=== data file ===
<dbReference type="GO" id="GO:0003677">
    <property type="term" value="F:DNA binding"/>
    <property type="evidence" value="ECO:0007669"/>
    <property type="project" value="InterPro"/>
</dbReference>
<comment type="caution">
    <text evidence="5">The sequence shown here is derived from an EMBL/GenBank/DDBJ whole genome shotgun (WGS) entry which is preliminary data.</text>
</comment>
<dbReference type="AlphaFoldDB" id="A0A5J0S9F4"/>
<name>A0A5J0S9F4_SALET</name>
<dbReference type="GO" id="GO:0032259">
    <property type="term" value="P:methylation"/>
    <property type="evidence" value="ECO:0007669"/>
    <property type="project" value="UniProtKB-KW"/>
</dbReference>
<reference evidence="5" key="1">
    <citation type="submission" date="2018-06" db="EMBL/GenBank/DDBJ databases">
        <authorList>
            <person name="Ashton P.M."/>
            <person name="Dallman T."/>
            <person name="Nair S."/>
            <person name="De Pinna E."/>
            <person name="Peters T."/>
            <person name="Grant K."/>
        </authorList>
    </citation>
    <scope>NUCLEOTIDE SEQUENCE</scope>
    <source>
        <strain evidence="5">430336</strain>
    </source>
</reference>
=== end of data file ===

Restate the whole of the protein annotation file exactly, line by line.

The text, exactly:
<dbReference type="GO" id="GO:0003677">
    <property type="term" value="F:DNA binding"/>
    <property type="evidence" value="ECO:0007669"/>
    <property type="project" value="InterPro"/>
</dbReference>
<comment type="caution">
    <text evidence="5">The sequence shown here is derived from an EMBL/GenBank/DDBJ whole genome shotgun (WGS) entry which is preliminary data.</text>
</comment>
<dbReference type="AlphaFoldDB" id="A0A5J0S9F4"/>
<name>A0A5J0S9F4_SALET</name>
<dbReference type="GO" id="GO:0032259">
    <property type="term" value="P:methylation"/>
    <property type="evidence" value="ECO:0007669"/>
    <property type="project" value="UniProtKB-KW"/>
</dbReference>
<reference evidence="5" key="1">
    <citation type="submission" date="2018-06" db="EMBL/GenBank/DDBJ databases">
        <authorList>
            <person name="Ashton P.M."/>
            <person name="Dallman T."/>
            <person name="Nair S."/>
            <person name="De Pinna E."/>
            <person name="Peters T."/>
            <person name="Grant K."/>
        </authorList>
    </citation>
    <scope>NUCLEOTIDE SEQUENCE</scope>
    <source>
        <strain evidence="5">430336</strain>
    </source>
</reference>